Our relationship with plastic needs rethinking. Plastics are versatile materials, but the way we use them is incredibly wasteful. We take oil and gas from the earth to make plastic products that are often designed to be used only once, and then thrown away in the current linear take-make-waste economic model. Year on year, millions of tonnes of plastic end up in landfills, are burned, or leaked into the environment. A staggering 8 million tonnes leaks into the ocean every year, and that number is rising. If we do not rethink its use, there might be more plastic in the ocean than fish by weight by 2050.
But it is possible to rethink the way we design, use, and reuse plastics to create a circular economy for plastic. The use of plastics has increased twenty-fold in the past 50 years. While the plastic material has many benefits, we now know there are harmful negative consequences if it becomes waste or pollution. We need a new vision for a circular economy for plastic, in which plastic never becomes waste or pollution. It is not only about beach clean-ups to clean up the waste already in our environment, on their own they are far from enough. Even if we manage to clean up the current plastic in the environment, more plastic leaks into it every day, and plastic waste enters the world’s oceans.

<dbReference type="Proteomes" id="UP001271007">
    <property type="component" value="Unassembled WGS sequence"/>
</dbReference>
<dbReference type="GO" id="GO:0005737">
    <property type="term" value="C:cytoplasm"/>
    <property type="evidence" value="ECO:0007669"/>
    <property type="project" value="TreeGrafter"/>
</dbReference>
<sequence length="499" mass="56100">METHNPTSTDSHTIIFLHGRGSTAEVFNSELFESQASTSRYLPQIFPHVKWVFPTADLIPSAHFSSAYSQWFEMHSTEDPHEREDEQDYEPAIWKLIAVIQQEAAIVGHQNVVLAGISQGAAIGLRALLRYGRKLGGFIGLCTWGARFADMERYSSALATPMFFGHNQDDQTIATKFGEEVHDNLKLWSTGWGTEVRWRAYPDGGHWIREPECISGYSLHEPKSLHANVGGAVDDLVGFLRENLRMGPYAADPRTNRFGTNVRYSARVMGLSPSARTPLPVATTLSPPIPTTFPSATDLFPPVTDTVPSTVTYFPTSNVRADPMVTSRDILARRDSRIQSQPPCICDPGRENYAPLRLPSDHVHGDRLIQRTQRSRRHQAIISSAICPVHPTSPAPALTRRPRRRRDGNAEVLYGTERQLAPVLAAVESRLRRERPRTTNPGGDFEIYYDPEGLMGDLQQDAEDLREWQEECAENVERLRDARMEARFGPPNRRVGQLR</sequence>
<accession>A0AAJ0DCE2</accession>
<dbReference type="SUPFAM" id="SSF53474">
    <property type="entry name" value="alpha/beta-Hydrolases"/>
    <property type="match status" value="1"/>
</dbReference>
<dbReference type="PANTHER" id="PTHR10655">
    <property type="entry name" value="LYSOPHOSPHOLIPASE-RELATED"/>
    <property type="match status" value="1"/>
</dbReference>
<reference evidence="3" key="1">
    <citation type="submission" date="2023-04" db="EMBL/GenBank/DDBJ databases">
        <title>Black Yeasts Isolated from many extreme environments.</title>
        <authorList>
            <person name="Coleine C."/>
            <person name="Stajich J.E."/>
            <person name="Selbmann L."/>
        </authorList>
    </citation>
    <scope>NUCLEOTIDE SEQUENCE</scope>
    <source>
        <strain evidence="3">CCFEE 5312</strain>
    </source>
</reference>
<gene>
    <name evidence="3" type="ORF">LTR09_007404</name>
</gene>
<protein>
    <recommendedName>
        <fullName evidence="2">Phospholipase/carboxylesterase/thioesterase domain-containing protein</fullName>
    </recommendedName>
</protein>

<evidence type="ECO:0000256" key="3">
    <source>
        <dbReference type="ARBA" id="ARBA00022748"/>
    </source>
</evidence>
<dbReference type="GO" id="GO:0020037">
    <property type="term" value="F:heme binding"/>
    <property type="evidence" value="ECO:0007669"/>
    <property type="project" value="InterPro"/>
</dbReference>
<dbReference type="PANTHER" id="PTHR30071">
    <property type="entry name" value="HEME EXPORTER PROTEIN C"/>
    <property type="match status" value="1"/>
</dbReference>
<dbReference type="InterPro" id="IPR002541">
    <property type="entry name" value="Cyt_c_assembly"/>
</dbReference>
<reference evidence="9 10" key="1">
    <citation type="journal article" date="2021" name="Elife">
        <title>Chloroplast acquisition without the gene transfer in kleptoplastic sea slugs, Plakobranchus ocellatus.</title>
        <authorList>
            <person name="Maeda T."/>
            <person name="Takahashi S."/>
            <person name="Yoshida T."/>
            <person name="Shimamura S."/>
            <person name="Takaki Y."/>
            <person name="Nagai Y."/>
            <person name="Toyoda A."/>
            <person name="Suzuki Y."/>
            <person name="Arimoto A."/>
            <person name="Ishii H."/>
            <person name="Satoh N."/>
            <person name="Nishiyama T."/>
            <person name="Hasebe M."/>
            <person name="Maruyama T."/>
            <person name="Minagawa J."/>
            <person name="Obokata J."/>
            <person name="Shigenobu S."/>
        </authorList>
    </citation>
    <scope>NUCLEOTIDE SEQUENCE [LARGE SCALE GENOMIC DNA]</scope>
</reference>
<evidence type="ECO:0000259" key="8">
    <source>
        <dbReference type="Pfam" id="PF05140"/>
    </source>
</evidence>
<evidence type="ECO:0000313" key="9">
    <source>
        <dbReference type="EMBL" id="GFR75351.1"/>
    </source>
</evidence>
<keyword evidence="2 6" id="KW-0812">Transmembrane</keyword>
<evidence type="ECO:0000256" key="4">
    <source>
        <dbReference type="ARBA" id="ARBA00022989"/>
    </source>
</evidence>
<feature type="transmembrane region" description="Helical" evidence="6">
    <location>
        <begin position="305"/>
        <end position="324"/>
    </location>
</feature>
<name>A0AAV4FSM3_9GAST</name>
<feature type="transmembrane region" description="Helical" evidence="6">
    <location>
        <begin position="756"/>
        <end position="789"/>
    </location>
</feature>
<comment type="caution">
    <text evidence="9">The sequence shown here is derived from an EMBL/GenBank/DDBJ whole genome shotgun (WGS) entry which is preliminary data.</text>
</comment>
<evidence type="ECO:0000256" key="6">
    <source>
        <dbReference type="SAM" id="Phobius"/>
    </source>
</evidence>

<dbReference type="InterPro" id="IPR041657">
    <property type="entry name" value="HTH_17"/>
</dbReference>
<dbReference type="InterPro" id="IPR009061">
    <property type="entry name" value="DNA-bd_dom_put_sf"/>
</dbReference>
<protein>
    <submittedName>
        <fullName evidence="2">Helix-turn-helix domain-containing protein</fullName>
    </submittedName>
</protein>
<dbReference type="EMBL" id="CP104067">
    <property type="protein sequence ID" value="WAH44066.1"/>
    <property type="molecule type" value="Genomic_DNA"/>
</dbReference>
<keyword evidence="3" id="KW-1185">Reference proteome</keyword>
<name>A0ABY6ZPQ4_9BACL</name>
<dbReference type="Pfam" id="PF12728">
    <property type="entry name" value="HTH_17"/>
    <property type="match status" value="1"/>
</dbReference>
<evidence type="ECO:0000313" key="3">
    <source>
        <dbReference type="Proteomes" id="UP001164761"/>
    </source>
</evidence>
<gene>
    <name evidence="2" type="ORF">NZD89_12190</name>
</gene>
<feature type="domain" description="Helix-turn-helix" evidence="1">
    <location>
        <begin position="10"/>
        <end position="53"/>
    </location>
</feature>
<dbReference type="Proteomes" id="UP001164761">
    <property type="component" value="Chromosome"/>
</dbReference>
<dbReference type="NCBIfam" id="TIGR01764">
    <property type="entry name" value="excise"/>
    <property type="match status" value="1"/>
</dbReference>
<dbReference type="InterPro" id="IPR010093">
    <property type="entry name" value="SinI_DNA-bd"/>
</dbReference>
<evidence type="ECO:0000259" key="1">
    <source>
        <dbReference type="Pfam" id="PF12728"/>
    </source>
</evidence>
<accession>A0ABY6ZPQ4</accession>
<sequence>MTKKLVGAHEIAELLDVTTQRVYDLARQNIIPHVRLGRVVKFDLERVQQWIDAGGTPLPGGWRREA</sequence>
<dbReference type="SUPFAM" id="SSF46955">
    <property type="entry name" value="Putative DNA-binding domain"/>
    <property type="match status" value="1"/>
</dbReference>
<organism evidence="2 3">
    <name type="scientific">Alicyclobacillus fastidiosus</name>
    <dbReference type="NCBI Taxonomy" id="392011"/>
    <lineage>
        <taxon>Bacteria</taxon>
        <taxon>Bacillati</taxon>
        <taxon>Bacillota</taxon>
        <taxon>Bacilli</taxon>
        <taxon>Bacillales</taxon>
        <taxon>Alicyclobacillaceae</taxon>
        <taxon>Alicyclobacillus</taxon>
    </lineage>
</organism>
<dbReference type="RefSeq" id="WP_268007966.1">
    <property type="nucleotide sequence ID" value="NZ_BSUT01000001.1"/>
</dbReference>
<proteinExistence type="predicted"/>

It is also not about banning plastic and replacing it with other materials, such as glass, paper or aluminium. Even though banning plastics can be a solution, replacing it with other materials can lead to significant negative, unintended consequences such as increased carbon emissions, water use, and food waste. Hence, we must take a holistic approach, looking at the whole system in which a plastic material is used, from sourcing and production to use and after use. Redesigning the entire plastics system is the solution: rethinking the way we make, use, and reuse plastics and redesigning the system in which plastic material is used to fit within a reuse, recycling, or composting system.